When her lunch is put together, we both head outside; her to wait for the bus, and I, in theory, to light the forge. While I do actually light the fire, I spend more time watching her from the grimy, carbon-streaked window to make sure she gets on the bus okay. That morning, I found the coals burning red, the three-inch billets of stainless steel I had left nestled in the firebox just reaching a dull cherry hue.
I turned on the blower, quickly bringing the metal to an almost white-orange, the color of critical, the temperature where the steel becomes nonmagnetic. Then I pulled a chunk of steel from the fire and began the rhythmic work of hammer and anvil that would shape the metal for its future life—in this case, as cooking knives for a chef in New York City. First, when I became unemployed after losing my wife, my grandpa had asked me to help him with the forge.
At the time, I had been shocked he would do so, as despite his eighty-nine years of age, he was still spry and capable. But looking back, it was obviously his way to help me, one proud man discreetly providing financial and mental help to another proud man. I say mental help because forging steel into useful blades is a very Zen-like business. You need to picture the metal in three dimensions, then form an image of what you want it to look like. The steady work of hands and mind is much different from the stress of originating mortgages; working paper, phone and numbers to get approved loans.
The work in the smithy was as therapeutic as it was helpful financially. The old skills I had learned as a boy, hanging with and helping my grandpa, came back quickly, tempered and smoothed by age and life experience. When he died, I took over completely, using the income to supplement the Social Security death benefits that Sarah had left behind. I had a third source of income that took up time in the afternoons and some evenings, but it was more irregular.
About two hours into the morning work, Charm lifted her head from her paws and looked at the door of the smithy, silently announcing a visitor. By habit and lifelong training, I put the current piece back in the forge and picked up the fighting ax that was one of the first things I ever made. I moved closer to the door, strategically positioned for when it eventually opened, and I got a look at the white-haired head framed in the opening. He was, instead, pleased, although the only sign of it was a slight quirk at the corners of his mouth, just under the white mustache that lived on his upper lip.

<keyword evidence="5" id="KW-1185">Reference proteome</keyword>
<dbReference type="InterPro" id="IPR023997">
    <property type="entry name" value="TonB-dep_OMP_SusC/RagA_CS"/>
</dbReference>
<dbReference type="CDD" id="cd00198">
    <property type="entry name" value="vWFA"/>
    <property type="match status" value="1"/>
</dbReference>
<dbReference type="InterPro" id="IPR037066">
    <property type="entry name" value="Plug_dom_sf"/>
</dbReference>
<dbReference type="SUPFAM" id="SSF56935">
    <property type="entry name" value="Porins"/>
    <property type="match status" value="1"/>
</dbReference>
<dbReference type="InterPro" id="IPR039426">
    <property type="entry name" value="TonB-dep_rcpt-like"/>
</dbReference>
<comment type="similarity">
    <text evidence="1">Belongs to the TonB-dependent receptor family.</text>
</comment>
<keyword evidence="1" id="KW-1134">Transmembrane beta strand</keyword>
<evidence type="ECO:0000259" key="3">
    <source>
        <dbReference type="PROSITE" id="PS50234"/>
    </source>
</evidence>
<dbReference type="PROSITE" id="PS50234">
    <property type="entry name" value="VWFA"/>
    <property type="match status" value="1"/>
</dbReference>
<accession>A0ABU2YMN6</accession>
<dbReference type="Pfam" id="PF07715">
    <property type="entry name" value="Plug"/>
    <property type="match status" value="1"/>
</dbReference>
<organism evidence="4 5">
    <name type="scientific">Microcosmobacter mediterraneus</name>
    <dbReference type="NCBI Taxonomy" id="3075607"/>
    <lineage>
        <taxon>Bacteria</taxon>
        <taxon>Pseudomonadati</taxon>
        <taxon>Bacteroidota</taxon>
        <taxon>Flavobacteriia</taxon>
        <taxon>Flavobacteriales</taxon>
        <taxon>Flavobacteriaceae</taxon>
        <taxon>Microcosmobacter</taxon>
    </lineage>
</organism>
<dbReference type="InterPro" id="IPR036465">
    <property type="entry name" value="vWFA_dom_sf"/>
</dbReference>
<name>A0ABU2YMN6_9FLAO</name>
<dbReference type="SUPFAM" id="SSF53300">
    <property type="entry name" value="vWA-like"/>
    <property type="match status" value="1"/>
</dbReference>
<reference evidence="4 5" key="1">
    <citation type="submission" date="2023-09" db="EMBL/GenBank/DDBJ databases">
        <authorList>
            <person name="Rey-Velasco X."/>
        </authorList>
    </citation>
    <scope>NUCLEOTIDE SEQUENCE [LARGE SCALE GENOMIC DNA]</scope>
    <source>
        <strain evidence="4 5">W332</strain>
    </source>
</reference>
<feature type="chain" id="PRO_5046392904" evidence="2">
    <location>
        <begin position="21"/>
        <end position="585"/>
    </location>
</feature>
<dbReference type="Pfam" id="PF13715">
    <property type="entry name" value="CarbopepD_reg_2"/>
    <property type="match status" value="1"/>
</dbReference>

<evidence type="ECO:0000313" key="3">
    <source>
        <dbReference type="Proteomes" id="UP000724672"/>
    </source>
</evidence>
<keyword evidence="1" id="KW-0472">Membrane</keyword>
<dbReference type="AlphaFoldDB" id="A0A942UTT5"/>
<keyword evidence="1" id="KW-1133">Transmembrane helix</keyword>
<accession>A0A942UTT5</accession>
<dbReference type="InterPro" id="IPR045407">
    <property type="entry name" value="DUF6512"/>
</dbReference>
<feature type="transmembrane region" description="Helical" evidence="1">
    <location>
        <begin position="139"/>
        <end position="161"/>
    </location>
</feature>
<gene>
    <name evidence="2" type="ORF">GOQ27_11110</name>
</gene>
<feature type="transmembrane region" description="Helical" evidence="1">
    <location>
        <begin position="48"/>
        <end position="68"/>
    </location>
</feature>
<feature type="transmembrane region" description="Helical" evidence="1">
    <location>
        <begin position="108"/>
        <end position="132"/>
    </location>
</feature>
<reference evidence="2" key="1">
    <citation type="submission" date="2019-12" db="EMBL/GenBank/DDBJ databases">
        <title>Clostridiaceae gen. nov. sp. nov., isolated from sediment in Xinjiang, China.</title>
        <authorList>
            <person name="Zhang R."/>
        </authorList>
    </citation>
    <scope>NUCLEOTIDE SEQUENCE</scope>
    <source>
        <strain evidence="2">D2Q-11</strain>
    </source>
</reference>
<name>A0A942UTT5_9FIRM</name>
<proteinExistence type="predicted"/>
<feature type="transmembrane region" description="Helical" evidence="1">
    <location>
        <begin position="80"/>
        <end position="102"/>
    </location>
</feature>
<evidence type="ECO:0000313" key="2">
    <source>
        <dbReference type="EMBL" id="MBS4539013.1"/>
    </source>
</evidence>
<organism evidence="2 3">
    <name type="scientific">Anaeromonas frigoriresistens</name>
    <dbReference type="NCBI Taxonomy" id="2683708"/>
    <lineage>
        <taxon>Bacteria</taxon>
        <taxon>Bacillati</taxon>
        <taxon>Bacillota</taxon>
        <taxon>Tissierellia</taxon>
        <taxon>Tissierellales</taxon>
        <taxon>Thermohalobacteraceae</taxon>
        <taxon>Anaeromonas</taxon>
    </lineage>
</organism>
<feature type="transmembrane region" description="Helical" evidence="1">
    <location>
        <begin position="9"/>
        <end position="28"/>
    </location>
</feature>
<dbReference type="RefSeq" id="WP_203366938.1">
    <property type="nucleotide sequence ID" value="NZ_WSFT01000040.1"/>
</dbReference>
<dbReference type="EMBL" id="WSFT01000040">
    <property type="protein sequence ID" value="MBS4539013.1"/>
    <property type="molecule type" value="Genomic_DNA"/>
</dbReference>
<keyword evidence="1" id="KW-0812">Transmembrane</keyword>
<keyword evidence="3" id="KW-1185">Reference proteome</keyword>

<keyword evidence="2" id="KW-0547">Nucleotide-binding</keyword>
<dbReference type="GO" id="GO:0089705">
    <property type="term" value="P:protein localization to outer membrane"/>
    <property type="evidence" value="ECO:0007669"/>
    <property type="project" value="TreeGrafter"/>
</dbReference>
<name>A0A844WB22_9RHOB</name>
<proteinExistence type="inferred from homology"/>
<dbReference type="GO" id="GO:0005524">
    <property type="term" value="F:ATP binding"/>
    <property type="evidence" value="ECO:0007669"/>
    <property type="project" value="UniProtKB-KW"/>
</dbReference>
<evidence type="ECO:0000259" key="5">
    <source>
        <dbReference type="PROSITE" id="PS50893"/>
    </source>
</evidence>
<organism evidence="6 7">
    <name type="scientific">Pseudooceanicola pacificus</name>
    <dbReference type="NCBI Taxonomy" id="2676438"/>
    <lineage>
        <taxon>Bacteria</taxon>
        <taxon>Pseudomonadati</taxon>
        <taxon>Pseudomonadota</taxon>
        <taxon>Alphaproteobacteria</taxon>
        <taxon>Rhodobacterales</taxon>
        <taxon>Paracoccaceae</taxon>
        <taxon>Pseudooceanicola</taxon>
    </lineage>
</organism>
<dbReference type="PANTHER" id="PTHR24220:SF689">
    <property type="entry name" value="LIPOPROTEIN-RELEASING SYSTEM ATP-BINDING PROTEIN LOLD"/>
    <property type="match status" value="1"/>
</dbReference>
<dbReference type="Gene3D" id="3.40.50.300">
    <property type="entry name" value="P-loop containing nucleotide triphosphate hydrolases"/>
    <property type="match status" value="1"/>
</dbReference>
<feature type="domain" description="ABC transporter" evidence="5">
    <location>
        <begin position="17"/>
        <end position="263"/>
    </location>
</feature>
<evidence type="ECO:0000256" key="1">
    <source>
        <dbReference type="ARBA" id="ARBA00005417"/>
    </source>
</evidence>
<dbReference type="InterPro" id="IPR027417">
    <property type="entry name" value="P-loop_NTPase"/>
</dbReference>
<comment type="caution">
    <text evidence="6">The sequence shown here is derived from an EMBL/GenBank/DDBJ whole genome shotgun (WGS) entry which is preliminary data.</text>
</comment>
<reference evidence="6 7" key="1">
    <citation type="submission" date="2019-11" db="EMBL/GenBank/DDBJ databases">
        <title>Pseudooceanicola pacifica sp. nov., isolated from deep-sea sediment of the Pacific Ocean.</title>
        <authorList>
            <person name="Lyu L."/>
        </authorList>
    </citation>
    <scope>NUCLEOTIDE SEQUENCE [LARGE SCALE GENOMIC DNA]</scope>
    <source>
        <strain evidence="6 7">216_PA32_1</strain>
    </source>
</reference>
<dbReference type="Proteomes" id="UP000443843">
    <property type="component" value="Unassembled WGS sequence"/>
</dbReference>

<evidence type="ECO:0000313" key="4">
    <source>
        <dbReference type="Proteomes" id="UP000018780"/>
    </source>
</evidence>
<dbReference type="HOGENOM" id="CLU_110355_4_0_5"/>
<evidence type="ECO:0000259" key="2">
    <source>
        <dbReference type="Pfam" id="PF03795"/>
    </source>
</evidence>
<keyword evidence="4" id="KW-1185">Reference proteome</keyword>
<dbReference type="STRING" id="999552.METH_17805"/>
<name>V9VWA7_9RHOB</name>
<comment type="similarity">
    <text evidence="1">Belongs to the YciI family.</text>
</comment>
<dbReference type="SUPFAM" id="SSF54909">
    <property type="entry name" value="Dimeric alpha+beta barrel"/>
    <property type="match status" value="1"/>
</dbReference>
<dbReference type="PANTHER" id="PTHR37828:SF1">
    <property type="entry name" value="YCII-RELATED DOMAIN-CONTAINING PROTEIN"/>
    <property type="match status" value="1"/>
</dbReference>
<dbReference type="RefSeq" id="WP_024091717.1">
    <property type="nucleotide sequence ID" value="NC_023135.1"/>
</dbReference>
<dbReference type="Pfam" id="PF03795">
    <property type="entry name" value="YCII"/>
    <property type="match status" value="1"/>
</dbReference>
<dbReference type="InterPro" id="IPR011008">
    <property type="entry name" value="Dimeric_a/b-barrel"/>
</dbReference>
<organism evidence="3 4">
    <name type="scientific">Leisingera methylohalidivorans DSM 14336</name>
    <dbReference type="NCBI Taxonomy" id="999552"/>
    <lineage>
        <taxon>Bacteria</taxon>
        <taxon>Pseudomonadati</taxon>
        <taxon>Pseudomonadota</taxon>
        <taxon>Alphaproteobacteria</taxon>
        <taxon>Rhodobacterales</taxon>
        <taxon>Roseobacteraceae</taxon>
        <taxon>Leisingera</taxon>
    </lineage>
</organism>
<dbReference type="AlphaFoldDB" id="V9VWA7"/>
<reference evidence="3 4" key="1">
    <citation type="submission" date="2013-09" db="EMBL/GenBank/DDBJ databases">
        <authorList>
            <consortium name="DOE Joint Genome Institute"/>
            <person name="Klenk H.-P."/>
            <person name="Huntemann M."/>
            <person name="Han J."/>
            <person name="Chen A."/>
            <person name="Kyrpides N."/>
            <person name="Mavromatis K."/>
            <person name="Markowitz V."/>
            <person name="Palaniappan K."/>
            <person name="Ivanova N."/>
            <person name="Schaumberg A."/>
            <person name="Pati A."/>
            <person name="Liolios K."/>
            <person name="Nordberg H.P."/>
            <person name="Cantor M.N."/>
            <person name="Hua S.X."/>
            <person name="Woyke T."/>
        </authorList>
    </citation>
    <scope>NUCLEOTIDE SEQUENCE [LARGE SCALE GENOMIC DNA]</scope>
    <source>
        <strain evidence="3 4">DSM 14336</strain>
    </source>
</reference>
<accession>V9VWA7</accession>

As he backed out the door, the muscular little dog looked at me, seeking permission to go with him.
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Her response… a tail wag, a doggy grin, and a brown blur out the door. Threatening your father with an ax is not normal behavior in most parts of the world. The fact that he approved of my actions is even stranger, unless you know my father. My grandfather was a welder by trade, but his son, Bob, Jr. Government, working for a little organization with the initials DEA. So I grew up living in five different cities across this great nation.
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And growing up DEA is quite a bit different than the normal American experience, whatever that is. DEA households are well kept and tidy, but there is never a name on a mailbox. The houses all have alarms that are used faithfully, and there is always, always, always a dog. As long as it has all of its senses. DEA children are constantly coached in things like situational awareness, household security, and never telling anybody anything personal or private.
Cars are backed into the garage, ready for an emergency exit. Drug dealers are notoriously unforgiving on both agents and their families. My father took it further, by having me take martial arts lessons in every city we lived in.